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In the Courts of the Sun: The Sacrifice Game    by Brian d'Amato order for
In the Courts of the Sun
by Brian d'Amato
Order:  USA  Can
Dutton, 2009 (2009)
Hardcover, CD, e-Book

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* * *   Reviewed by Hilary Williamson

This peripatetic near-future SF thriller begins with a cliffhanger - or rather a year 664 Mayan-pyramid-hanger. Brian D'Amato hooks readers fast and then reels them in steadily as he moves back and forth in time, showing how his hero got himself into such a lethal situation - and what happens afterwards. The author begins his novel with time travel, while telling us that it's impossible - in the H. G. Wells Time Machine manner that is. D'Amato's scientists send a replica of an individual's consciousness back in time, using electro-magnetism (not being a physicist, I'm happy to suspend disbelief). Of course, Murphy has his part to play - when something can go wrong, it does ...

As most readers will have heard by now from media sources, the ancient Mayans predicted that on December 21, 2012, 'the current cycle of Mayan time comes to an end.' Doomsday? Who knows? D'Amato's modern story begins in 2012 with Jed DeLanda (born in Guatemala of Mayan descent). Jed's personal history is dark - he blames himself (because of incautious words spoken to a nun while sick with fever) for the deaths of his parents and brothers in 1982, during the government's decades of horrific ethnic cleansing against the Maya. Not surprisingly, this tragedy left Jed (who also has haemophilia) with emotional development issues.

As a child, Jed was taught the Mayan sacrifice game - which he says 'is like a combination of a map, an abacus, and a perpetual calendar' - by his sun adder mother, including 'a special way to press intuition into service' to predict future events. After a Mormon refugee-adoption program sent him to Utah, it was discovered that Jed was a calendrical savant, and his knowledge of the sacrifice game brought him to the attention of game theorist Professor Taro Hyaku at Yale. Jed eventually broke with Taro in his 'angry Pan-Maya Coalition phase'. He subsequently used the game to research investments and made a mint.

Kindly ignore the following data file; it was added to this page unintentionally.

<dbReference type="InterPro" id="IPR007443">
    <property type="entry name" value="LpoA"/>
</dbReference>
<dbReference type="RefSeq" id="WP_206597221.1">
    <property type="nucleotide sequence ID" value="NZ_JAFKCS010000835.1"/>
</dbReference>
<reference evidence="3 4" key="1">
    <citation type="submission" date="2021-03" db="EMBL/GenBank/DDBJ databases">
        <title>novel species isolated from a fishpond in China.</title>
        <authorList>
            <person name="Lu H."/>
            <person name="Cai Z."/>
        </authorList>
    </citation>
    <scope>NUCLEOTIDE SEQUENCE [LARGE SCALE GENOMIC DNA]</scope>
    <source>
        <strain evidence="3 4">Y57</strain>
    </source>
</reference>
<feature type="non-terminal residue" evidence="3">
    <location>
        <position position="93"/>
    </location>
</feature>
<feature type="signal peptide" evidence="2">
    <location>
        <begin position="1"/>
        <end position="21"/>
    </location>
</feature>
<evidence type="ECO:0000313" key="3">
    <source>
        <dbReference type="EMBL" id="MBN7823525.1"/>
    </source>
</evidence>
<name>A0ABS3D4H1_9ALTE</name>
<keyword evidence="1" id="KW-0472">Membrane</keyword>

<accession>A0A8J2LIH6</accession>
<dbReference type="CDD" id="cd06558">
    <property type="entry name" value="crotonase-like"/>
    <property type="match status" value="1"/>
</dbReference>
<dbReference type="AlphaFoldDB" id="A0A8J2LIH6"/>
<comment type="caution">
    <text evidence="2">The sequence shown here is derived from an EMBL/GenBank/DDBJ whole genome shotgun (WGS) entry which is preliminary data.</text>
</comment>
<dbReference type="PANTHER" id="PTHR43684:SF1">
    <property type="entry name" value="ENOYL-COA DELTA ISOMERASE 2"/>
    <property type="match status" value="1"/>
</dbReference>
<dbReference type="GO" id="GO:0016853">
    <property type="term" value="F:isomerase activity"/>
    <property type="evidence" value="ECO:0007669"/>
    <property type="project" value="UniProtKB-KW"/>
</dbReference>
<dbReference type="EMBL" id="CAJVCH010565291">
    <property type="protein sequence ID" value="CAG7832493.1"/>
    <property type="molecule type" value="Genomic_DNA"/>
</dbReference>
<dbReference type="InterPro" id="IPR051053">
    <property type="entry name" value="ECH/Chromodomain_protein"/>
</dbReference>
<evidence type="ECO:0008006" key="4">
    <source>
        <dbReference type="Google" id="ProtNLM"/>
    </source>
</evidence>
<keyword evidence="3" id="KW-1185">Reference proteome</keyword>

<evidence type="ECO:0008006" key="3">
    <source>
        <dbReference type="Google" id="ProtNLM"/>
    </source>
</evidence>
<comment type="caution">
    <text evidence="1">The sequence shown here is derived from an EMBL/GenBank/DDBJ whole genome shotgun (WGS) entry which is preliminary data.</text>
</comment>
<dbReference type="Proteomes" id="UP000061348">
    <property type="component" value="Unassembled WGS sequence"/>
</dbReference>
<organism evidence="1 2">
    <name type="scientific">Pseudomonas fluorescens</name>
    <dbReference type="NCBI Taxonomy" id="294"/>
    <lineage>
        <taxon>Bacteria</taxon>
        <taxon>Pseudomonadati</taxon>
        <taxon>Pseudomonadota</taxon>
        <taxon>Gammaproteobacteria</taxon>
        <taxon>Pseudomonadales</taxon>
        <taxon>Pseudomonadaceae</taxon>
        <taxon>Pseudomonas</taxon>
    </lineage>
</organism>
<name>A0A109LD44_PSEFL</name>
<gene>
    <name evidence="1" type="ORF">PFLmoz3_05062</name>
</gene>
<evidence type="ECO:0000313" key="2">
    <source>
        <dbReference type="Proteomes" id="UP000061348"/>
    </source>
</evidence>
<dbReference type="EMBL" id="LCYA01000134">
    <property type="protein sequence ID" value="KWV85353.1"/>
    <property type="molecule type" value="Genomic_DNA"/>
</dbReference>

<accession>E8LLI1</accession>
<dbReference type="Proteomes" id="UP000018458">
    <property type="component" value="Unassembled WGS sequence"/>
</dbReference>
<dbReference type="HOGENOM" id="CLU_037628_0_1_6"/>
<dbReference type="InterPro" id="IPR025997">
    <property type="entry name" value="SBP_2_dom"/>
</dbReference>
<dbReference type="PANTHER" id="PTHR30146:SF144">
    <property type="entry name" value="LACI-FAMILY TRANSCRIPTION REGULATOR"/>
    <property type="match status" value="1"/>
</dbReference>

Jed's life begins to change after he learns of a research team's reading of the Mayan Codex - he needs to see it for himself. Jed reconnects with Taro (now working for the Warren Group) and finds they've programmed a computer, LEON, to play the sacrifice game. After Taro sends him to his smart and attractive big boss, Marena Park, Jed predicts a catastrophe at a location that's an American icon. He, Marena, and her son Max bond after barely escaping that disaster themselves. Then Jed joins Warren Group researchers in Central America, working to predict and prevent an anticipated dire event on December 21st.

Which is what leads Jed to sharing consciousness with ballplayer Chacal in the year 664, and embarking on a series of past adventures that take him from Central America to what is now Mexico City and the site of Teotihuacán, and bring to mind Mel Gibson's 2006 movie Apocalypto. Jed's motive? He tells us, 'I wanted my beaten, maimed, raped, infected, abandoned, and all-but deceased culture back'. In addition to just being there, his objective is to find out how to play the sacrifice game at a higher level and send that information to his future self via his past corpse's burial site.

In the Courts of the Sun, which includes the author's own illustrations in Mayanesque style, has it all - apocalyptic events; dizzying action and adventure in the past and the present; insights into fascinating cultures (and what might have led to their downfall); and even strands of romance. By the end of this first book, Jed knows what he has to do - but will he do it? Fans will have to continue reading Brian D'Amato's outstanding Sacrifice Game trilogy to find out. Whether you enjoy thrillers, science fiction or end times novels, you don't want to miss this one!

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